A black child born in 2014 can expect to live 75.6 years versus 79 years for a white child born that year.
Stephanie McCabe / Unsplash
When it comes to health disparities between black and white Americans, there is some good news from the Centers for Disease Control and Prevention's latest report. The life expectancy gap between the two groups narrowed dramatically since 1999 when white people lived 33 percent longer; the difference was down to 16 percent in 2015. The bad news, of course, is that there's still a gap at all.
A black child born in 2014 can expect to live 75.6 years versus 79 years for a white child born that year. (In 2000, their respective life expectancies were 71.8 and 77.3 years, a difference of 5.5 years.) The now 3.4-year gap is due to disparities that still exist, including differences in cancer survival rates, and rates of heart disease, diabetes, and homicide.
Despite the lingering survival gap, the report suggests there's a lot of good things happening. In addition to life expectancy for both black and white people increasing overall, some causes of death have declined dramatically. Deaths from HIV went down by a whopping 80 percent for black Americans ages 18 to 34 over the study period. Two of the leading causes of death in the US are heart disease and cancer and death rates for both declined for black people of all ages.
Interestingly, the report also found that black people who live past age 65 tend to live a little longer than white folks who make it to the same age. The theory there is that black people who hit their 65th birthday are a little healthier than their white counterparts. Meanwhile, younger African Americans experience something called "weathering," says Timothy Cunningham, team lead in the CDC's Division of Population Health and lead author of the study. It means that the disparities in life expectancy between black and white Americans are concentrated in health differences at younger ages.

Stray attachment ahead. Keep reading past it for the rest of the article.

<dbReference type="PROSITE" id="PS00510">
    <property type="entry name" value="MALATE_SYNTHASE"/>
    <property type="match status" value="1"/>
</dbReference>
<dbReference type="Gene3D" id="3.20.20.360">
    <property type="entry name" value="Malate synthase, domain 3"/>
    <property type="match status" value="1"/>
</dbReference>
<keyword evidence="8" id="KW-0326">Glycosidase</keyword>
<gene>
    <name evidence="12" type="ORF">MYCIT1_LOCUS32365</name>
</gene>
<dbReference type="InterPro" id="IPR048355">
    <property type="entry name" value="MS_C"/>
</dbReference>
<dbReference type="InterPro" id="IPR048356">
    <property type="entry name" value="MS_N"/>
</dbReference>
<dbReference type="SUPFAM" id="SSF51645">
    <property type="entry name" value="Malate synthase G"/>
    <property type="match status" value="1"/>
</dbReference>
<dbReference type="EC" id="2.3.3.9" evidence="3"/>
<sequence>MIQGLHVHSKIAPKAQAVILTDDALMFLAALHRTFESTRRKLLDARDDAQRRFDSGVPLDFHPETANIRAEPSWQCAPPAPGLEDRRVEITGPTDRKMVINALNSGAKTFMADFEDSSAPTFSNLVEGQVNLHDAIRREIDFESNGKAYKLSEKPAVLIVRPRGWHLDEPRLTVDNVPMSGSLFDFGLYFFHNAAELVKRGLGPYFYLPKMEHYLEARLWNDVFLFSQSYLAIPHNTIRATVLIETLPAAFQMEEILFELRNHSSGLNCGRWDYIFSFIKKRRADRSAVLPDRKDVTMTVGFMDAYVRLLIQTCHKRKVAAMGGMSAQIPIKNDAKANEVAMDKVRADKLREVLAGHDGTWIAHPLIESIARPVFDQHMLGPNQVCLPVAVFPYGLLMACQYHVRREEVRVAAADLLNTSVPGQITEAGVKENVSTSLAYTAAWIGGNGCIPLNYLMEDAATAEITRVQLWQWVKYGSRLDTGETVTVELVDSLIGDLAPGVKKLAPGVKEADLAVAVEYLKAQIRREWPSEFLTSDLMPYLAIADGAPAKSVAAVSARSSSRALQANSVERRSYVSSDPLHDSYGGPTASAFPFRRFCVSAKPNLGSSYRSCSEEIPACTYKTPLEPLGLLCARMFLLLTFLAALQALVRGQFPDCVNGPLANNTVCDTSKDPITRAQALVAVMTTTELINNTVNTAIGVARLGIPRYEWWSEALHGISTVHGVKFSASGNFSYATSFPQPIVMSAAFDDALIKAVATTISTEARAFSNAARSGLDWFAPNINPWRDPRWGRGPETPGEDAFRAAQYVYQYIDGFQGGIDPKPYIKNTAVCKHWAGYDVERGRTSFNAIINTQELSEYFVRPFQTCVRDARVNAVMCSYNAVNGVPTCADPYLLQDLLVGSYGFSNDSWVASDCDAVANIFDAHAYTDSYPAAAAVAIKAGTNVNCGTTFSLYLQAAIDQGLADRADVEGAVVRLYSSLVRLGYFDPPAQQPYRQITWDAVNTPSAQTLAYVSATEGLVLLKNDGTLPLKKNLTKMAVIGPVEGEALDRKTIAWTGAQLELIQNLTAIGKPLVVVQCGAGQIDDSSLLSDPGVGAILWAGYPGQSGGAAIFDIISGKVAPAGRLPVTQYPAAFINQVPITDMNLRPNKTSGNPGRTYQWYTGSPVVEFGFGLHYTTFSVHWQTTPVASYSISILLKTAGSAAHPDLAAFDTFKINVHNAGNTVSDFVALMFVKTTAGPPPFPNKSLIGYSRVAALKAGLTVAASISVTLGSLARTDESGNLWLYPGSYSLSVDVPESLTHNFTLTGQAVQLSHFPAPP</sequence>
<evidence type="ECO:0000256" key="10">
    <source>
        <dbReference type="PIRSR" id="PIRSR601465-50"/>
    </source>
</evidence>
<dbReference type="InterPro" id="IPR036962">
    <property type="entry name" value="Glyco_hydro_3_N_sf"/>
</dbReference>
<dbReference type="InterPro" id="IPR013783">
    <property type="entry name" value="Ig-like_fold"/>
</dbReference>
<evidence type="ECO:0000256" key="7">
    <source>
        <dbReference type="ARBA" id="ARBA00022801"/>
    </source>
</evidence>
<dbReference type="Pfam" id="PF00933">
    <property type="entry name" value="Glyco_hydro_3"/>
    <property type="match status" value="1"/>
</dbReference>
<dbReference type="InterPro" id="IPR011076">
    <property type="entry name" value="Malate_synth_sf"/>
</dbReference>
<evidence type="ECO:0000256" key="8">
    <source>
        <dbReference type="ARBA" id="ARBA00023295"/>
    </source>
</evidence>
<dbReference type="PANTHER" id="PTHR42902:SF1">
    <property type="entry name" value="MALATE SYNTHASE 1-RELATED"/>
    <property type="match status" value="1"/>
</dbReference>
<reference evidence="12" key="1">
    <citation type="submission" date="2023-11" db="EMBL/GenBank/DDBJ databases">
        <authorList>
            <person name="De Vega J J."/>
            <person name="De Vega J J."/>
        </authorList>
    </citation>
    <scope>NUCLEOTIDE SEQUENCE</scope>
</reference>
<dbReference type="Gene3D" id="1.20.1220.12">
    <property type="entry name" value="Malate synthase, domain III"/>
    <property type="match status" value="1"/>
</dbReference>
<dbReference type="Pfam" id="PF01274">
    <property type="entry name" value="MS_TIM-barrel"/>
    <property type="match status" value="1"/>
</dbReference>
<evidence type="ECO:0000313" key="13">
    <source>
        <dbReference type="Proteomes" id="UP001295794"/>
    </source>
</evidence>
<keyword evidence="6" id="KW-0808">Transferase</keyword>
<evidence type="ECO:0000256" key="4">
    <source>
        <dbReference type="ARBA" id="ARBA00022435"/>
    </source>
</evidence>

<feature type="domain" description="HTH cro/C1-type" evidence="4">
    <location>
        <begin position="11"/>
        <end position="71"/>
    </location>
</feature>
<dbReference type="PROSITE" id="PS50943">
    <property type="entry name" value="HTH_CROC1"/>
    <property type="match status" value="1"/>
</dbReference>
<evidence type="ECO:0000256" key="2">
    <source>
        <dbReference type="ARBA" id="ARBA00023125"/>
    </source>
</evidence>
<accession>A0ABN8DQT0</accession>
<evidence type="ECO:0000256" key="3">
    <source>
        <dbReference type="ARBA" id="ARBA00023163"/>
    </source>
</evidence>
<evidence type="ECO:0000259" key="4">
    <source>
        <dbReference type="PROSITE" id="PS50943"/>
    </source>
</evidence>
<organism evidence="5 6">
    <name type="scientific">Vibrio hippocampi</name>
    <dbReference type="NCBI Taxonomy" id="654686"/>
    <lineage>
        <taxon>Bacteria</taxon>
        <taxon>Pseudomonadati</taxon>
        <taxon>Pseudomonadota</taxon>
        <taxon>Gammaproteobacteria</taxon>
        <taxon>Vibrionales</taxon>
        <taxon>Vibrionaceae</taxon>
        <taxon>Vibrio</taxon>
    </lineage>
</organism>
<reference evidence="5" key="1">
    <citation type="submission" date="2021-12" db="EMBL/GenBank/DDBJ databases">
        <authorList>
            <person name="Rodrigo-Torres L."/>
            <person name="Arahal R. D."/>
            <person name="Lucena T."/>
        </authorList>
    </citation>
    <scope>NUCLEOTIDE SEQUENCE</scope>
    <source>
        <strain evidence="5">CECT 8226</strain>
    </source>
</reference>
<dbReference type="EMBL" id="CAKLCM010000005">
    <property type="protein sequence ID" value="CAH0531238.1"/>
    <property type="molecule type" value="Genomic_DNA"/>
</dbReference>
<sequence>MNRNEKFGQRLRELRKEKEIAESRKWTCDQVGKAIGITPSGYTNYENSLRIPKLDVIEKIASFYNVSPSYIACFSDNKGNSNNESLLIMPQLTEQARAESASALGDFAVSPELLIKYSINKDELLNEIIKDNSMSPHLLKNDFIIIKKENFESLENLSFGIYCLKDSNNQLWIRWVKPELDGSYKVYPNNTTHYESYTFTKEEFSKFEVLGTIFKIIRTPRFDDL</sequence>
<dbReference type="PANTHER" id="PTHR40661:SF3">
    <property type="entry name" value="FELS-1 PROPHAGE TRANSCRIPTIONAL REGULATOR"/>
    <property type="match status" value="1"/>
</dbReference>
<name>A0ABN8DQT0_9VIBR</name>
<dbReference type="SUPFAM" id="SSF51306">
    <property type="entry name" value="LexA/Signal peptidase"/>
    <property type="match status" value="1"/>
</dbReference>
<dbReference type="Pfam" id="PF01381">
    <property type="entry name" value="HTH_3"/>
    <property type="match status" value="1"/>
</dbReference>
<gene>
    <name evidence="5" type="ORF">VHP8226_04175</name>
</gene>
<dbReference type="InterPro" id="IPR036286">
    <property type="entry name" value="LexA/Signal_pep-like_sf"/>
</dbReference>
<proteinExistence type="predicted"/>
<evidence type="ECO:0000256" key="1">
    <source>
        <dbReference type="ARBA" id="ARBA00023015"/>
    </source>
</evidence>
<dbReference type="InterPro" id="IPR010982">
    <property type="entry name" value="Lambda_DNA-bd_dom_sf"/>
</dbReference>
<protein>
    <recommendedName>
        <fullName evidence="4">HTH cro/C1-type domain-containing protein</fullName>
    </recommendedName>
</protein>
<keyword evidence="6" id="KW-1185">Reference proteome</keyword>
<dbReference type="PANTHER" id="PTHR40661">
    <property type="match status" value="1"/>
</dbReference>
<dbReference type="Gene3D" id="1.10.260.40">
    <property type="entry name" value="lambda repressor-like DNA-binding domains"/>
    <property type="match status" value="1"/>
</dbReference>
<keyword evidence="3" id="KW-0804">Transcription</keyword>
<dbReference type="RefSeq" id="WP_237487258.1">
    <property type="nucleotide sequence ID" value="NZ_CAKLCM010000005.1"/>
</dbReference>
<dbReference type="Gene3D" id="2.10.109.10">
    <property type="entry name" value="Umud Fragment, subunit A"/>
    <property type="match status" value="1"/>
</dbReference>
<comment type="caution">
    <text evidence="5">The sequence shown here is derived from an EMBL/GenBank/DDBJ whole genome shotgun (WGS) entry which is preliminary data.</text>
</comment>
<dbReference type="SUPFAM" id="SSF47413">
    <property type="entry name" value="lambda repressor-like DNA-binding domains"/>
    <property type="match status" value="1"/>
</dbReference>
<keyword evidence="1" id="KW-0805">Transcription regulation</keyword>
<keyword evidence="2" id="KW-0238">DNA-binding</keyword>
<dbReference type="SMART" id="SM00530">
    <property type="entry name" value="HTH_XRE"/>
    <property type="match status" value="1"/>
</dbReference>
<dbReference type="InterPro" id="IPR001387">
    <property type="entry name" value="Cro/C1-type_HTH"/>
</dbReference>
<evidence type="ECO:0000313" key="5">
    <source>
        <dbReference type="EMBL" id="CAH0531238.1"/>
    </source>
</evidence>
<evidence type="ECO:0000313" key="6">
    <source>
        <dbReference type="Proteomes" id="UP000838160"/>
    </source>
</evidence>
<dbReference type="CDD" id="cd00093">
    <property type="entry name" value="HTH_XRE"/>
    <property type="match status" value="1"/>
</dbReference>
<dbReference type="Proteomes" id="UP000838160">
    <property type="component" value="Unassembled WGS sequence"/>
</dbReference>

"The weathering concept refers to the premature aging and excess deaths experienced by African Americans. Poverty and other stressors lead to this. These conditions and their consequences often accumulate across the life course," Cunningham explains. "When diseases start early, they can lead to death earlier. Many African Americans in their 20s, 30s, and 40s are living and dying with diseases that we typically see at much older ages among whites."
Specifically, he's talking about diabetes, stroke, and heart disease. Despite improvements, black Americans age 18 to 49 are still twice as likely to die from heart diseases as white Americans. They are also more likely than white people to have have high blood pressure and to die from diabetes.
The researchers point to a number of possible reasons for the differences, notably rates of poverty, which often correlates with poorer health. "Social and economic conditions are powerful predictors of health," Cunningham says. People living below the poverty line experience significant amounts of stress, are often exposed to more environmental pollution and are less likely to seek medical care because of cost. (Black people in this study were less likely to have health insurance than white people.) Homicide rates are also higher among black people than in whites, with homicide remaining the leading cause of death in black people ages 18 to 34.
The researchers recommend a variety of interventions to further shrink health disparities, as well as improving everyone's health, including discouraging smoking cigarettes—which is more common in younger black people than in white people—increasing physical activity, lowering obesity rates, and promoting cancer screenings.
"Social factors are very important, in addition to individual behaviors and health care," Cunningham says. "One challenge we face as a society is how do we invest where people live, to make healthy choices easier beginning in childhood?" With more interventions aimed at improving health across the age spectrum, before many issues like blood pressure or heart disease start, more lives will be saved. Hopefully the next time the CDC releases its report, the disparities observed in this report will have shrunk to insignificance.